Taste of Pakistan in West Rogers Park

November 12, 2010 (CHICAGO)

There are a lot of similarities between the ingredients in Indian and Pakistani kitchens. Cumin, mustard seed and dried chilies come to mind. But to truly understand traditional Pakistani food, you need the help of an expert. There's a well-known restaurant in the heart of West Rogers Park where tradition is served daily.

Faisal Bokhari lives in the northern suburbs, but when he longs for a taste of his native Pakistan, where he makes the drive to Chopal Kabab, along Devon Avenue.

"The decor, the furniture, it's very authentic," said Bokhari. "If you were to go where I'm from, Lahore - sort of the cultural capital of Pakistan - this is where people... you could go see them literally sitting there eating there, smelling the sort of aroma, the spices of the breads, the masalas."

Bokhari says due to religious reasons, Pakistanis consume a lot more meat than Indians do.

"So they eat a lot of goat?" I asked.

"A lot of goat. And the major meat in Pakistan is goat. Beef, not so much," Bokhari said. "This is um, the literal way you say it is haram masala gosht, which means green spices goat."

Massive kebab platters seem to be the norm.

"What we've got here is we've got bihari kebob, chapli kebab, shish kabob, there's a chicken kebob, and then chicken tikka," Bokhari said.

Frontier chicken is a staple in Pakistan. Usually dark meat thighs with onions and tomatoes, cooked with a garam masala, or spice blend, plus a bit of fresh lime juice to brighten it up. Chicken biryani rice is another favorite his mom makes back home. Bokhari also orders at least one vegetable side dish.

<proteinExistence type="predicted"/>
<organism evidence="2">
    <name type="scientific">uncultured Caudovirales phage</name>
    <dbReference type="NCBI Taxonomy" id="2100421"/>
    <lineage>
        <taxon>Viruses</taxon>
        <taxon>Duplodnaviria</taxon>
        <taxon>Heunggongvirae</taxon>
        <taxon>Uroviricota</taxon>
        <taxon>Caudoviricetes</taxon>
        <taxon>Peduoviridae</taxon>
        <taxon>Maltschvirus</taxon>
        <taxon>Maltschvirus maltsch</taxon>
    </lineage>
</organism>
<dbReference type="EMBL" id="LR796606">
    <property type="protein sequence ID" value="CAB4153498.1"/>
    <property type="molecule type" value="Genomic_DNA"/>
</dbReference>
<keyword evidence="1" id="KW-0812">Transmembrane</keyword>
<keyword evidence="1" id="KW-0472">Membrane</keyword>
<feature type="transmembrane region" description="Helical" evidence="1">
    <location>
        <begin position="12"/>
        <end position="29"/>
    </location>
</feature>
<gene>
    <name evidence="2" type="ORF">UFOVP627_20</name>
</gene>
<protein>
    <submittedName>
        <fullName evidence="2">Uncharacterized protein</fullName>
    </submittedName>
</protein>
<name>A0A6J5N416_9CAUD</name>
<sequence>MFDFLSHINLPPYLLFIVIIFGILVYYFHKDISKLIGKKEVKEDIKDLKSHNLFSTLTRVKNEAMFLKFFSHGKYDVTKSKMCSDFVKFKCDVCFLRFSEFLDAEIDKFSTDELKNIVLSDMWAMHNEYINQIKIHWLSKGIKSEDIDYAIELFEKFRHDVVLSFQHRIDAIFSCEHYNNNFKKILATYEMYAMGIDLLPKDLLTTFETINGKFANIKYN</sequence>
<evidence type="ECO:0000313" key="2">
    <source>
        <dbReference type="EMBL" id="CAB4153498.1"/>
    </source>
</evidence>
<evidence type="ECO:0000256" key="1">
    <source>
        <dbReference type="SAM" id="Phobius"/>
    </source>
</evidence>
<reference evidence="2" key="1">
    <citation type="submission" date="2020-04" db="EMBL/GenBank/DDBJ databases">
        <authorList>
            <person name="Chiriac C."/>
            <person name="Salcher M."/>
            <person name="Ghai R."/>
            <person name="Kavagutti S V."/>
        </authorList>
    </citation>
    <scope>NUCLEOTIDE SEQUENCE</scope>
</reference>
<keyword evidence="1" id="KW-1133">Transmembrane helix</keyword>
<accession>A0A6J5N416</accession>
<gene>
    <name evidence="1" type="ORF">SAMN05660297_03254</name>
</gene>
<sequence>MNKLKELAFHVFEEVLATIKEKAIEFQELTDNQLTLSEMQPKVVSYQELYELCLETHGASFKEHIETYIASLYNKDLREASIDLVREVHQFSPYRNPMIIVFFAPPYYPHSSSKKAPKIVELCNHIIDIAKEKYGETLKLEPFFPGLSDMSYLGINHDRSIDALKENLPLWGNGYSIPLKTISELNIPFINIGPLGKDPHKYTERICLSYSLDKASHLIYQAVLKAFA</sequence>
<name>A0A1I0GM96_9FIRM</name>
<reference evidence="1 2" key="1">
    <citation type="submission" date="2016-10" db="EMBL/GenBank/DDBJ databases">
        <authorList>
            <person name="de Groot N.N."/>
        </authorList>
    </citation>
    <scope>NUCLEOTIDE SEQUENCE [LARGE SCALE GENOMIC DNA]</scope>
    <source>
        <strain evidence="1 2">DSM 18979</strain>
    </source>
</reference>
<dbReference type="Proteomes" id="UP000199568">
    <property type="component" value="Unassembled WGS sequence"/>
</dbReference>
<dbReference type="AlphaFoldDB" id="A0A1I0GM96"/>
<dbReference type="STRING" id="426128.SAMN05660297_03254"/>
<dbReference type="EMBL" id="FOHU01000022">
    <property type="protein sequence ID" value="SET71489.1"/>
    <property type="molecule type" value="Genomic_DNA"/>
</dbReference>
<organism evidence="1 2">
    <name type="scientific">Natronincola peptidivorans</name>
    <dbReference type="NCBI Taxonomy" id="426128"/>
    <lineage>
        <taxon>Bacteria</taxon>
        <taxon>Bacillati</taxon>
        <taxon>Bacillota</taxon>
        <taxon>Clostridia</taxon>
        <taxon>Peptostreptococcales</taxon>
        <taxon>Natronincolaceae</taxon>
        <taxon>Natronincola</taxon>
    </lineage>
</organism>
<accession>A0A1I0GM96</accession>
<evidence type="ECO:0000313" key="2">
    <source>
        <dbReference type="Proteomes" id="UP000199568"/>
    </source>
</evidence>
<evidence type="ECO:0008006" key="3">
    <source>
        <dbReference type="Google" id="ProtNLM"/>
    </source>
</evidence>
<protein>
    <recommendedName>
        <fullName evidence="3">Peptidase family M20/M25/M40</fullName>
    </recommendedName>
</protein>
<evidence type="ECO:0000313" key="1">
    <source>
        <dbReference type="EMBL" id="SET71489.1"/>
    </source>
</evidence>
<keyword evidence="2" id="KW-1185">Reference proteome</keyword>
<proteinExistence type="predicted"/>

"This is called sarson ka saag. So basically I think the literal translation is mustard leaves and spinach. This brings back really childhood memories for me because my Mom would make this at home," Bokhari said.

"A little bit oily. There's a little bit of oil in this, it's a rich dish apparently," I said.

"There's garlic, and then I think the mustard leaves that have been blended in as well," Bokhari said.

A blended yogurt lassi can be either sweet or salty, depending on your taste.

"Typically it helps you cool down, and it's very refreshing as well," Bokhari said.

"OK now Faisel, I know that the native tongue in Pakistan would be Urdu, where you're from? So how would you say 'this is delicious' in Urdu?" I asked.

"Yid hot masadai hed. This means 'this is very flavorful, this is very tasteful,'" Bokhari said.

Chopal Kabab and Steak
2240 W. Devon Ave.
Chicago, IL 60659
(773) 338-4080

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